The accelerating datafication of society constitutes challenges and opportunities for humanities research. Participants of this course get acquainted with some of the (methodological) fundamentals of data practices in the Digital humanities. These will include data collection, data preparation, data visualisation, critical data and algorithm studies, network analysis, and an introduction to code with Python. After training these skills for three days, the participants work in small teams on a hands-on case. The Utrecht Data School is a University platform for teaching data analysis and digital methods, for the exploration of datafication through (applied) research projects in cooperation with societal partners.
As our world gets increasingly connected and mediatised, input and expertise from the humanities and social science becomes essential to understanding the dynamics, ethics and pragmatics of a datafied society. (José van Dijck, 2017)
Datafication of culture
Culture is datafied at a terrifying pace. Not only are cultural artefacts digitized, social interaction online is automatically recorded and commodified. Everyday activities, movements, transactions, communications and environmental properties are stored either through (applications on) mobile phones, or the countless sensors, camera's and other measurement devices spread out over the public spaces. Aside from the profound impact these data repositories have for society at large, they also constitute challenges and opportunities for research in the humanities. The need to occupy ourselves with data practices is twofold: 1) 'big data' affect society at large and the more it transforms the social and cultural domain, the more humanities scholars are needed to put their distinct expertise to use in describing, analysing and conceptualising the datafied society. 2) the data and analysis tools change research agenda's as they can be used for analysing culture.
Studying culture through data
Participants of this course get acquainted with some of the (methodological) fundamentals of data practices in the Digital humanities. They learn how to apply data analysis for research and how to review and inquire the data practices and tools. The first three days will be filled with tutorials and workshops in order to acquire methods and tools. These will include data collection, data preparation, data visualisation, critical data and algorithm studies, network analysis, and an introduction to code with Python. The remaining two days will include a ‘pressure cooker’, where participants will be working in small teams trying to apply their freshly gained skills on a real-world case. The programme also includes lectures, student-presentations, and various social activities.
Utrecht Data School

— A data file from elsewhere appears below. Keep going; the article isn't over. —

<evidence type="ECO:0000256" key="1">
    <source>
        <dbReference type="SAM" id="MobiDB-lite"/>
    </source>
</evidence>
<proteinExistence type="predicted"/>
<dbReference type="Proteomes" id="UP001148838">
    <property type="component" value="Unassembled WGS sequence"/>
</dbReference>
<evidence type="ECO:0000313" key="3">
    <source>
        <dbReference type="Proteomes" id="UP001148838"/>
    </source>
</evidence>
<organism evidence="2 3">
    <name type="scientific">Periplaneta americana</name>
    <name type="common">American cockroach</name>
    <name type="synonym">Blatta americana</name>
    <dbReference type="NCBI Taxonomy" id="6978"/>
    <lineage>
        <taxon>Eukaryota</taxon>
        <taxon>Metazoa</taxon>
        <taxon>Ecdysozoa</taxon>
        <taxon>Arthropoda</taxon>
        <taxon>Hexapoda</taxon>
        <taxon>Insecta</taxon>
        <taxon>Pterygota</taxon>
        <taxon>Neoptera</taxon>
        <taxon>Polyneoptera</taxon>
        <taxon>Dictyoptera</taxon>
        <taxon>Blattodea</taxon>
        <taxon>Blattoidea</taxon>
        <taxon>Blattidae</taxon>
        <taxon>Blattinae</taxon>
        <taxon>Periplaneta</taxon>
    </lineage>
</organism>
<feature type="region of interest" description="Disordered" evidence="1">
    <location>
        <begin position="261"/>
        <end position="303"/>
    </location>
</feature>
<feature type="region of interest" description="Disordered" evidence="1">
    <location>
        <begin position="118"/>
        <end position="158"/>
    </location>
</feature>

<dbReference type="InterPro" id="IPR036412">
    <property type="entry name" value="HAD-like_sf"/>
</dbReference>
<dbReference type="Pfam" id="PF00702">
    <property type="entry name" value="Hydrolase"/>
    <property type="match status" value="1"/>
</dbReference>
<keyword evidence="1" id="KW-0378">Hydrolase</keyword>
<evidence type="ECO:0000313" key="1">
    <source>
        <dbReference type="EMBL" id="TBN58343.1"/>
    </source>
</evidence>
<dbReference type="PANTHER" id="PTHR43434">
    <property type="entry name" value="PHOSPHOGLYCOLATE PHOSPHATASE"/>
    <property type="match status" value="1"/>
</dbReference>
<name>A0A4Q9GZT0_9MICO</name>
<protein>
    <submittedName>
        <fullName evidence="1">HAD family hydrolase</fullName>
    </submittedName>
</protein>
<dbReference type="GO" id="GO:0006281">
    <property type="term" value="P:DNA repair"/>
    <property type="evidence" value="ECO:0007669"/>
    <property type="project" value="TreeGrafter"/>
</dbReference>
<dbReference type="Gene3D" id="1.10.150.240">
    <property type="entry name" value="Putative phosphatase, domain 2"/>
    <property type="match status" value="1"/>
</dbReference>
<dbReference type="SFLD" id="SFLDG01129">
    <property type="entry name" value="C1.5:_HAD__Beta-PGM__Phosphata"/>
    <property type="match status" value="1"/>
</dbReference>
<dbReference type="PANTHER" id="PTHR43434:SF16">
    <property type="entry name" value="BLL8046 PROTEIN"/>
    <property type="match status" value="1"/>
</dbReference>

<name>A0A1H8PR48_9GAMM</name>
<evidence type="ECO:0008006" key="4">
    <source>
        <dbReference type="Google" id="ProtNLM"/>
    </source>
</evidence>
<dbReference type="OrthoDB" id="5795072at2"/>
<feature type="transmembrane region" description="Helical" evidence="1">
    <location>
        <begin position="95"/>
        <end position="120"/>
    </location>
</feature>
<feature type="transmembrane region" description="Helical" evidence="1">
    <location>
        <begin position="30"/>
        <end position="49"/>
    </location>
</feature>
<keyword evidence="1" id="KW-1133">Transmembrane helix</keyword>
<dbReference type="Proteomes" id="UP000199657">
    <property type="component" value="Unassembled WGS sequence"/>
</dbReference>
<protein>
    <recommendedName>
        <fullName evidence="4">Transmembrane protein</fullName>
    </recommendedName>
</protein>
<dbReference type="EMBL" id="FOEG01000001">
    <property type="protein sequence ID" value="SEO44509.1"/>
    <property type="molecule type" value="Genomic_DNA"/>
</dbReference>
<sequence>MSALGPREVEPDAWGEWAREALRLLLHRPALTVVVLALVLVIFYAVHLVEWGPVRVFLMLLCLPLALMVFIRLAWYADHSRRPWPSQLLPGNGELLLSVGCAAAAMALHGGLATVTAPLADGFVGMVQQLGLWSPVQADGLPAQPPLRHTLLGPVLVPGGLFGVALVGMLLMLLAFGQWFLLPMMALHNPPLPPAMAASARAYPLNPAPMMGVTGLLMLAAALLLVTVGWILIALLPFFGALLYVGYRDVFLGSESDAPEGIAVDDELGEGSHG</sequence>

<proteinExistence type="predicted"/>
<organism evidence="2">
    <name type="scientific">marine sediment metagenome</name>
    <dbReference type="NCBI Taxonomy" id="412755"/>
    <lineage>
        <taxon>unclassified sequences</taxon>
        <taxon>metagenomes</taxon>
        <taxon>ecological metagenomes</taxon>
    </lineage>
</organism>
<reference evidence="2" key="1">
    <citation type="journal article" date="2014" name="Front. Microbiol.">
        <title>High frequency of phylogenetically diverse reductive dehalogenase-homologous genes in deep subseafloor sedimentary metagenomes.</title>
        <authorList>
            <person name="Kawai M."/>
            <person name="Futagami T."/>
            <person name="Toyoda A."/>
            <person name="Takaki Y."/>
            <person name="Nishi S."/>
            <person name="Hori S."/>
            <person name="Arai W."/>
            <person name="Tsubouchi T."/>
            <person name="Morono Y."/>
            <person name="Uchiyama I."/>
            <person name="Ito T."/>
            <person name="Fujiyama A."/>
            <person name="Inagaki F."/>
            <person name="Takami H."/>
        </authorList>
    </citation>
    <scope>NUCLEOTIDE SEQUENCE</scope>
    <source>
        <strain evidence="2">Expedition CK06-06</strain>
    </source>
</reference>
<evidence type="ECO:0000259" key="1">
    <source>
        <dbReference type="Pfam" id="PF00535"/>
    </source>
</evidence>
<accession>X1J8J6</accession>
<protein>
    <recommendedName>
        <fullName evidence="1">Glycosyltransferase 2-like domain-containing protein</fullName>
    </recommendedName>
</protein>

Utrecht Data School is a platform for teaching data analysis and digital methods, and for exploring datafication through (applied) research projects in cooperation with our external partners. Founded in 2013, the Utrecht Data School provides interdisciplinary courses on BA and MA level and develops teaching formats and trainings for practitioners and students groups from various disciplines. Driven by our research interest into datafication and how it affects citizenship, participation in deliberative processes, the public sphere and cultural production, we conduct our research within the societal domains of public management, (public) media and the public space. Using our own practice of entrepreneurial scholarship, we developed services and products that are useful for partners within said domains.
Check our website for more information.
Dr. Mirko Tobias Schäfer
Tim de Winkel (Utrecht Data School, PhD-student Dept. Media- and Culture Studies)
This course is aimed at participants from a wide range of disciplines (e.g. media and culture studies, anthropology, sociology, journalism, public administration, philosophy, and others), with no prior skills in data methods, but a strong willingness to learn.
A basic understanding in digital methods and data analysis. An overview of current data practices and tools used in various fields of the humanities to carry out research. An understanding for the epistemic impact of data practices and data analysis tools. The ability to apply this knowledge for carrying out a small research project.
The summer school will be a full work week (40 hours). Before the start of the summer school, participants have to read three articles and send in a small profile of themselves (around 150 words) for an introductory booklet.
REDUCED FEE: 500 EUR for students / 400 EUR for students enrolled in the BA, pre-MA, or MA New Media & Digital Culture at the Utrecht University / 1000 EUR for non-students (e.g. professionals).
Housing through: Utrecht Summer School.
For this course you are required to upload the following documents when applying: